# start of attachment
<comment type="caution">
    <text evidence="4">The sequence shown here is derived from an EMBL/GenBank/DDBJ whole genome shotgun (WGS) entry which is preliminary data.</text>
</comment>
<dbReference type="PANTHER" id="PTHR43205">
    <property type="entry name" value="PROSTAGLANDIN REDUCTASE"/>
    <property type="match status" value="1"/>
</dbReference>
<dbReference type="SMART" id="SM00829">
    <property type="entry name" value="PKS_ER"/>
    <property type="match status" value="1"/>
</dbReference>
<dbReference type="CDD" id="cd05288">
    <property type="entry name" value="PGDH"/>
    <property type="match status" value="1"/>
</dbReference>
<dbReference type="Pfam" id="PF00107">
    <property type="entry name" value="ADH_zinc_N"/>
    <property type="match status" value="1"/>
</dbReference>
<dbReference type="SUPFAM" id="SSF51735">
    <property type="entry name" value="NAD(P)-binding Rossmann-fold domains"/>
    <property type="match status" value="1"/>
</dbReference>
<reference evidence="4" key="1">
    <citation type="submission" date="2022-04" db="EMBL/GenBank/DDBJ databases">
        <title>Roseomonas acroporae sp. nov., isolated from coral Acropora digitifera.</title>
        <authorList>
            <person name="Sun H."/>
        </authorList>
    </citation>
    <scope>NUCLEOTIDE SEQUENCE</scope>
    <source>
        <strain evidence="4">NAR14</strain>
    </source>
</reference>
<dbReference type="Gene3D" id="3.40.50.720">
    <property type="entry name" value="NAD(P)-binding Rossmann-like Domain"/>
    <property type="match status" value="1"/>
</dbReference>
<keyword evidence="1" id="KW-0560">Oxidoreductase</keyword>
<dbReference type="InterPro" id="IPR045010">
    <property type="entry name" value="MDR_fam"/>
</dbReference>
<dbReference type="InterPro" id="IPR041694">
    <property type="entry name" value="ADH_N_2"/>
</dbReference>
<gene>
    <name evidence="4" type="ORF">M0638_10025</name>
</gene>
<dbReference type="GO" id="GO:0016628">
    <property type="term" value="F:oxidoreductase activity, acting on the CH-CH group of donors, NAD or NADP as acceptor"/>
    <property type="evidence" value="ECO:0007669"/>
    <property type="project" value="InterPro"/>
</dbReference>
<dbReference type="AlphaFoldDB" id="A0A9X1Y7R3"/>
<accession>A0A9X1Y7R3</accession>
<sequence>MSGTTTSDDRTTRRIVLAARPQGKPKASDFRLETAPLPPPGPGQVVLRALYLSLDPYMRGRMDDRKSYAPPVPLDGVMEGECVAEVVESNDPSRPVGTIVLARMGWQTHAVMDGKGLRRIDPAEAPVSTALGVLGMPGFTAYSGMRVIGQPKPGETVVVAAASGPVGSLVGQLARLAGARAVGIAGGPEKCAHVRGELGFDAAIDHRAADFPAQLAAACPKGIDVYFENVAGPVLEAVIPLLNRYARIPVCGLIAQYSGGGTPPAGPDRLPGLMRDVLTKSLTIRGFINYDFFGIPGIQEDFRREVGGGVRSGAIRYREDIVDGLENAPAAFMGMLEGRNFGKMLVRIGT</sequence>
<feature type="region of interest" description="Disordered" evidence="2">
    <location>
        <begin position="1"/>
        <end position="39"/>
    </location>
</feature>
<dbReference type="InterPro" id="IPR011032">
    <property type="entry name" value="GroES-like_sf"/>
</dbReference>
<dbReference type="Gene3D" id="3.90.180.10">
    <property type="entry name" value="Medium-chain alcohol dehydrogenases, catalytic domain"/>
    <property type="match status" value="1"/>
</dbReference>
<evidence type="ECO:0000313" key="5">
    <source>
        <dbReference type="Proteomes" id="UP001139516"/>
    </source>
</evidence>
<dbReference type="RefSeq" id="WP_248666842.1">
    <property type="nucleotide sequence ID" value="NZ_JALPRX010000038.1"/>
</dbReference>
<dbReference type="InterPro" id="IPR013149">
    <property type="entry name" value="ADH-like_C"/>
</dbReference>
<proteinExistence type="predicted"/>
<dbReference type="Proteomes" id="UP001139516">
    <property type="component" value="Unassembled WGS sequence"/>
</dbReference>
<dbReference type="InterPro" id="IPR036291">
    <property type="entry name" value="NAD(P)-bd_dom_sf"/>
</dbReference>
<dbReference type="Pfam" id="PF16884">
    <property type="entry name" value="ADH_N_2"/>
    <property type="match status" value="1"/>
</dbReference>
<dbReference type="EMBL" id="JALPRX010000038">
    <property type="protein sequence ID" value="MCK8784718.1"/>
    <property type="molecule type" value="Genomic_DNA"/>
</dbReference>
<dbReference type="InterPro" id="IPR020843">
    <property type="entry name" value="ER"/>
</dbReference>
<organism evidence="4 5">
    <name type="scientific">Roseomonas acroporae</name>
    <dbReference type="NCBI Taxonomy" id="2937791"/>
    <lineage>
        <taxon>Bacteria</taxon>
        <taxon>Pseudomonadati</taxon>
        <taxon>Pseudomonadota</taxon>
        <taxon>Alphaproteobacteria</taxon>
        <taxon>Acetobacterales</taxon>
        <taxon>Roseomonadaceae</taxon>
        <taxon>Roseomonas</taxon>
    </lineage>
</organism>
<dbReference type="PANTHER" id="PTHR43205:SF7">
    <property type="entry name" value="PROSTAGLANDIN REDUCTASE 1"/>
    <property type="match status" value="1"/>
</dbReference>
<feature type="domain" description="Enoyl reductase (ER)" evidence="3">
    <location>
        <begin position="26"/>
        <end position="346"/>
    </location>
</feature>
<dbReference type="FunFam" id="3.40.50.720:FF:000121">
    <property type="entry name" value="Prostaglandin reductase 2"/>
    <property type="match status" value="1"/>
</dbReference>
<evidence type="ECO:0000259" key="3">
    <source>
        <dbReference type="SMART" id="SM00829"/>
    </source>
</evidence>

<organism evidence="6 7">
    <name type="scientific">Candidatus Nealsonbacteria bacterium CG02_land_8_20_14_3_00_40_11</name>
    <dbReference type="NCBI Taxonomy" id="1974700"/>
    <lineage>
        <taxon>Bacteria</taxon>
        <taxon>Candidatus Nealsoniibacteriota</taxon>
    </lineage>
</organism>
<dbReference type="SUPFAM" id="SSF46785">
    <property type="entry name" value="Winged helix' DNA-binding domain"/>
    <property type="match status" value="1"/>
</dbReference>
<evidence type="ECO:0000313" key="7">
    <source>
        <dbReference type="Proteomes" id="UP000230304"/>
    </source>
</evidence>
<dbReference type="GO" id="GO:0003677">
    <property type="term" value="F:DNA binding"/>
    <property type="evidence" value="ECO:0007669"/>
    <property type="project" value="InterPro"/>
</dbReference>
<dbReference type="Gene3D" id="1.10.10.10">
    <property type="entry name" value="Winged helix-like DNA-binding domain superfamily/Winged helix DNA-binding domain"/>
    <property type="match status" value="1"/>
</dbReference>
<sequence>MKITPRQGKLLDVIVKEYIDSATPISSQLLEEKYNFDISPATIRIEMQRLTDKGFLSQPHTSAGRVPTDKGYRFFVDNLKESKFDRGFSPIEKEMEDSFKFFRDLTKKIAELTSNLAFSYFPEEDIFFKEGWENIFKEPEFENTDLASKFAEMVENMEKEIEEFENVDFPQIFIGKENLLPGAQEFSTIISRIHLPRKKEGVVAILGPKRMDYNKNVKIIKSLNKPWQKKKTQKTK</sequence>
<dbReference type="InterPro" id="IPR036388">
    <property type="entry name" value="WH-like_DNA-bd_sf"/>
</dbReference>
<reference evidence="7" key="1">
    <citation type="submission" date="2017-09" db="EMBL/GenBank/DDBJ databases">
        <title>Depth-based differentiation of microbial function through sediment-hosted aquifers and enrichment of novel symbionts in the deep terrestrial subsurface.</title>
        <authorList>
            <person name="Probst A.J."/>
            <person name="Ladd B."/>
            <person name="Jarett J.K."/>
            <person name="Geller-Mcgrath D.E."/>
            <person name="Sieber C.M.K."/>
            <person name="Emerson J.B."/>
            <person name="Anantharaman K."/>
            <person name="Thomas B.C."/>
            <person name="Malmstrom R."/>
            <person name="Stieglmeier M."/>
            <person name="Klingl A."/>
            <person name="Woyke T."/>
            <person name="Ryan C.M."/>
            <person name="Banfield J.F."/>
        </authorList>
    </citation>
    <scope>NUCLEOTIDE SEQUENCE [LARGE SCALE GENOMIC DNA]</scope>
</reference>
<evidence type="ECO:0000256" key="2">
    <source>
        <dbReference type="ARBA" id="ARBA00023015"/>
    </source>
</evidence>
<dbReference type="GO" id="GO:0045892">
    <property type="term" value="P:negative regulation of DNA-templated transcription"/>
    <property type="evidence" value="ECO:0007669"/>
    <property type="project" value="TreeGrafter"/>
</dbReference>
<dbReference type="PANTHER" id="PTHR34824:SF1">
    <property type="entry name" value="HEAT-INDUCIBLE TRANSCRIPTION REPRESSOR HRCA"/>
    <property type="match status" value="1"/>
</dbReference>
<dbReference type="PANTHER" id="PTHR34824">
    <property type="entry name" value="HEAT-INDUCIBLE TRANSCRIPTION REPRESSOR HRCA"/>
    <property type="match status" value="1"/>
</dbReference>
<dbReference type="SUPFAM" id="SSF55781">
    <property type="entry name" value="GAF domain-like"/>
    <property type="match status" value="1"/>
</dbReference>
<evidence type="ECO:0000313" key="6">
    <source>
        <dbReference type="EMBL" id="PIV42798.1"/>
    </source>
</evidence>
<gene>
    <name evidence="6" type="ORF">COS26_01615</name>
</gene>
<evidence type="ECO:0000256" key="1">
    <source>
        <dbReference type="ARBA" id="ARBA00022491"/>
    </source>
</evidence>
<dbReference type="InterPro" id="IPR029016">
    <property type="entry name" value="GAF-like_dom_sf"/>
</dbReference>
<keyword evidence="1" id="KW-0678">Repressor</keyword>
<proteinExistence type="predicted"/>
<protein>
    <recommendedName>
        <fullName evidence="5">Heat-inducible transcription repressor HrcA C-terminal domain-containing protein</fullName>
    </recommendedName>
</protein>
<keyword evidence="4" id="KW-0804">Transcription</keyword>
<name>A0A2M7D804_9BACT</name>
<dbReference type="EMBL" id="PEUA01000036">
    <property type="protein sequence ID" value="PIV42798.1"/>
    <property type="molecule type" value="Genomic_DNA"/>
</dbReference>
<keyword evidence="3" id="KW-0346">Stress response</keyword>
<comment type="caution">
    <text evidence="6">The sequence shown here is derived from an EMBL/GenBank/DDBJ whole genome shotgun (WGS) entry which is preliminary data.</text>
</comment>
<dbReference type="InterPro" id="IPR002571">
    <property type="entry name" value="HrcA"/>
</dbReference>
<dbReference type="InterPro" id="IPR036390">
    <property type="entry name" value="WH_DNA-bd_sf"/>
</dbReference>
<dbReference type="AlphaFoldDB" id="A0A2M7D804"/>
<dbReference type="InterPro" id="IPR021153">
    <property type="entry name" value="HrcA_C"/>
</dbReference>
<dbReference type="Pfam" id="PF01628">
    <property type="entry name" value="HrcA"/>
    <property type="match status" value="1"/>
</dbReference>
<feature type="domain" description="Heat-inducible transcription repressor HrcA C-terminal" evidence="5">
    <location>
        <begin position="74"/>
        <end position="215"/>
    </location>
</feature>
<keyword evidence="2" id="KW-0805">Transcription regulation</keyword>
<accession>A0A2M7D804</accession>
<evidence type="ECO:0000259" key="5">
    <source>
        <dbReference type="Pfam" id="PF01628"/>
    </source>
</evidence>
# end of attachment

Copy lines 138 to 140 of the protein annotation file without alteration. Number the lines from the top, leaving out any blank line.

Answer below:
    </lineage>
</organism>
<dbReference type="SUPFAM" id="SSF46785">